1hr - turn 1 completed
    1.5hrs - turn 2 completed
    2 hrs - turn 3 completed / start turn 4
    2.5hrs - turn 5 starting / completed
    30 left - finish off the turn / start turn 6.

    somewhat of a ball-park as to where people should be.
    :HE: Beware of the panda....with big guns
  • Morgan_Treeman wrote:

    but i really like the chess clocks because it adds excitement to the game. Also it acts as a confirmation of your actions. You say you charge and hit the clock...ah you want to change your mind: too late you already confirmed with the clock.
    Although exciting this might not match everyone's expectation of "fun". A lot of my local players are just excited to get out of the house on a Saturday and roll some dice. They could care less about the competitive details of the tournament and more just want to have a good time. They might view mandatory chess clocks as a killjoy.

    For Masters events or large tournaments I think chess clocks could be really useful, especially at the top tables. I guess it's just a matter of personal choice with the TO.
    "The old wisdom born out of the west was forsaken. Kings made tombs more splendid than the houses of the living, and counted the old names of their descent dearer than the names of their sons. Childless lords sat in aged halls musing on heraldry, or in high cold towers asking questions of the stars.”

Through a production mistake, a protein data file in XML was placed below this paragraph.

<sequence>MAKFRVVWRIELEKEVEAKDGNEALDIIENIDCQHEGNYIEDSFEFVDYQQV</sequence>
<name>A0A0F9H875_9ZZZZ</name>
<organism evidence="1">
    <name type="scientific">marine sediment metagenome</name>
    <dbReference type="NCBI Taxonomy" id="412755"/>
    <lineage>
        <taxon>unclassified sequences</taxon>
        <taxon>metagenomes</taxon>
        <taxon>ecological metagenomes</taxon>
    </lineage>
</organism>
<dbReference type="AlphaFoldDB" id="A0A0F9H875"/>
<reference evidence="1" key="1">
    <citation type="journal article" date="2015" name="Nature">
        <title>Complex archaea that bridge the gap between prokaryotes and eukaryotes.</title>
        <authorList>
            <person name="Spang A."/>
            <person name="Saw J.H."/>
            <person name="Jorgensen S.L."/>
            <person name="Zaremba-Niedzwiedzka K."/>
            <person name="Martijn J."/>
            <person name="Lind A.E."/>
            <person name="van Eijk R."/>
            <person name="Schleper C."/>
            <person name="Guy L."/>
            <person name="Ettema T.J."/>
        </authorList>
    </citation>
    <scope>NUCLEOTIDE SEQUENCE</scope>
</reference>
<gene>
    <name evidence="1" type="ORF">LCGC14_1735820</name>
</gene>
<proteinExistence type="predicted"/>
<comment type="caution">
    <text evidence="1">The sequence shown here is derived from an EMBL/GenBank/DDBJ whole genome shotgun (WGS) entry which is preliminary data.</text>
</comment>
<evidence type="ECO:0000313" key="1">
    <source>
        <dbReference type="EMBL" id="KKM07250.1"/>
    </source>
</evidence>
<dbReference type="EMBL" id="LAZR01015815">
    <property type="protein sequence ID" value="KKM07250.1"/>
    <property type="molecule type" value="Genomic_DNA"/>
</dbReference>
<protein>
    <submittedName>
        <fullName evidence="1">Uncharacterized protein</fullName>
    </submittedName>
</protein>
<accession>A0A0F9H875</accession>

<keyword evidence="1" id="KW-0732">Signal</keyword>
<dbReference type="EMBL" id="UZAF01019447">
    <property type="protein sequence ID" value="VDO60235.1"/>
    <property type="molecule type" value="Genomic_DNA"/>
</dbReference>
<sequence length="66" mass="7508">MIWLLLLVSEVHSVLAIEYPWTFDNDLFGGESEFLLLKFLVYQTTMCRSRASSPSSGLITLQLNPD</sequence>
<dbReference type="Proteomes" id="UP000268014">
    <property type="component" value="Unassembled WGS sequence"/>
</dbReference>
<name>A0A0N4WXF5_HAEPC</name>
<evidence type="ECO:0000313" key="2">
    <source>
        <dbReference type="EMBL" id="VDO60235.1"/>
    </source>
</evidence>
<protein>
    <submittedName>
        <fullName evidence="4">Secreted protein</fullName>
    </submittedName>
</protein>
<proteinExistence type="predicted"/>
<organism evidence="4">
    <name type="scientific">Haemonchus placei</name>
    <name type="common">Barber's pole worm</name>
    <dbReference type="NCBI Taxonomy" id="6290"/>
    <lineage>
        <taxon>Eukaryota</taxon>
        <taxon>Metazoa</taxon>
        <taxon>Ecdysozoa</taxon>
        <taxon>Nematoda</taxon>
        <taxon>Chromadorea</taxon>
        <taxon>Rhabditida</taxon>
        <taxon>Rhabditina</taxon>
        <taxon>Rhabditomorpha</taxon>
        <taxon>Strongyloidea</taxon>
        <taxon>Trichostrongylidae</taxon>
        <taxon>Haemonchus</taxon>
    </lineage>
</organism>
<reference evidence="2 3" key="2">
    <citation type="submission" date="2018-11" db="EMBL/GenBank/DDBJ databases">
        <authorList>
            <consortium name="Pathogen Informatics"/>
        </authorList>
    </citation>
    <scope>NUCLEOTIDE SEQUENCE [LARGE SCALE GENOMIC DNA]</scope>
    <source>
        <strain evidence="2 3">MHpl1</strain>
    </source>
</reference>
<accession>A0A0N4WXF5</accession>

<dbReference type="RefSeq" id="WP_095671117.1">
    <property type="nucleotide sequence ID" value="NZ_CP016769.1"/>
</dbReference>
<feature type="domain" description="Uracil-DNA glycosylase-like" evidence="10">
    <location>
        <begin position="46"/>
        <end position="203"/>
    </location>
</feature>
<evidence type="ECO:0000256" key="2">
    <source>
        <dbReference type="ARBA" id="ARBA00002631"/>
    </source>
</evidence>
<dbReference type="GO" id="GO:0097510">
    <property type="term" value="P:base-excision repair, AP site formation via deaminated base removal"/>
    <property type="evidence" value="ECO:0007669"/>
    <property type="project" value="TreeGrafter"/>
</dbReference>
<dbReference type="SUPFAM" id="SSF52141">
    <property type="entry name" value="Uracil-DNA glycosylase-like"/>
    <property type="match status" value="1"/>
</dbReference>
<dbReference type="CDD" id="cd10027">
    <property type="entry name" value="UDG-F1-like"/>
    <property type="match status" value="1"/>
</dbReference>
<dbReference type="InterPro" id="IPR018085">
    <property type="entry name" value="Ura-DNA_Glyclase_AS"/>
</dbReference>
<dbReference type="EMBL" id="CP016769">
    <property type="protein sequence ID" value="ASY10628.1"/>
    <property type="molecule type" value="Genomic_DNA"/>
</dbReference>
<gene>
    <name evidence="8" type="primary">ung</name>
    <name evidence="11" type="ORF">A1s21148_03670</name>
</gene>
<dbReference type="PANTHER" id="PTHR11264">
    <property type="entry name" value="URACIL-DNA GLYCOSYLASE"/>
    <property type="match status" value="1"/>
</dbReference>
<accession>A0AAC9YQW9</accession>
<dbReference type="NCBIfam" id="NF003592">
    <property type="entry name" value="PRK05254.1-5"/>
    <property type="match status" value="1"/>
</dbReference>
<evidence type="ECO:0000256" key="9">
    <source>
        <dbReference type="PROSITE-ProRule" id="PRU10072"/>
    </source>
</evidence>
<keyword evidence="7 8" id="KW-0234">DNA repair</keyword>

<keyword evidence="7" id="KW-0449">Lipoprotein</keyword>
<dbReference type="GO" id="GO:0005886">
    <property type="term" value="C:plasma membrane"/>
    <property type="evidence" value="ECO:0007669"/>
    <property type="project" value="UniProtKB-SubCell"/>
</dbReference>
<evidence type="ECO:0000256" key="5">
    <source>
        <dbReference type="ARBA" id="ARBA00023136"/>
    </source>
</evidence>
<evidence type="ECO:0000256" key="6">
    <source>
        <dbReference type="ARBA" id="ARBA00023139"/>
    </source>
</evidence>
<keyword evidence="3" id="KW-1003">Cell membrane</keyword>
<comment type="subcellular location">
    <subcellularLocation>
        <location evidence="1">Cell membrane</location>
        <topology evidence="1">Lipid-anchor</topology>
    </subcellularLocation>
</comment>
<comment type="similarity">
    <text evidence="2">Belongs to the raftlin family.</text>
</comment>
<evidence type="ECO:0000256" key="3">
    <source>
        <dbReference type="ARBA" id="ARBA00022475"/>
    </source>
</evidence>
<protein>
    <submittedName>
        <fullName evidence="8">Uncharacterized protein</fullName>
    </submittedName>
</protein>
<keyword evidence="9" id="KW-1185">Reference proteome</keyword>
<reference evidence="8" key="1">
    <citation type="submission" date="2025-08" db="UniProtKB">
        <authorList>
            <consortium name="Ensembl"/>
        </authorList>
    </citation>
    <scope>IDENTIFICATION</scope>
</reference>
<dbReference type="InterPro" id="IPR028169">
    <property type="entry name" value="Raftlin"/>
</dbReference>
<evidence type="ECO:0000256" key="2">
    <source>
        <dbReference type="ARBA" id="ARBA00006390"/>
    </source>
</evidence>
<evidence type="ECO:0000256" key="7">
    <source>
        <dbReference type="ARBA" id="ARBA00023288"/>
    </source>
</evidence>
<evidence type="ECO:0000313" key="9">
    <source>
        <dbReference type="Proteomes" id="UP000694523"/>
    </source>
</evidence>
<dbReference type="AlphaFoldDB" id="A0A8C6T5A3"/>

Show off your Gaming Club!

    Southern California 9th Age Facebook Page
  • It might be a bit unfair, depending on army size? To exaggerate a bit, if my opponent plonks down 20 chaos warriors, while I have to carefully line up 200 skaven on their regiment bases so their tails fit, that usually means i take three times as long to set up at least. And if I then have five times as many units, I also take longer to move.
    True Heirs of Avras: Vermin Swarm Auxillary Army books
    Some call it shameless Wishlisting! Some call it an Unplayable Mess! Some ask what is the Point of This! Is it an Auxillary Book? A Copy-paste Ripoff? A Fan Version of an existing Book? See for yourself, citizens!
  • Chess clock.
    Well, that's a can of worms... lets see if I can open it a bit...

    So, first of all, chess is a non social turn based game where there is a single action a player can take during their turn and none during his opponents turns. So a chess clock is perfectly balanced.
    A T9A game is highly social and interactive game where both players take a number of actions, during both player turns.
    Implementing a chess clock is a logical failure. Still, not even close the first such failure when Warhammer and T9A are concerned, so lets proceed with it.

    I'd suggest, keeping fairness and game balance in mind, the following:
    1. In a 3h game, each player has 1h20min on their clock. No grace periods. In case any player is out of time, they get 0 points from the game.
    (there needs to be a very strict and clear set of rules in order for the chess clock to work)
    2. 20 remaining minutes total are there for the judge to give to one or more players during the game; becaues there are legitemate rule disputes and a judge needs to make rulings. Time ticks for the player whose turn it is. Also, extra time is there for the players to add up the results and to check them in to the organizer.
    (So, in case of a rule problem for a difficult situation a judge gives the player, whose turn it is, xy extra minutes)
    3. A player gets to punch the clock only when his current action is finished.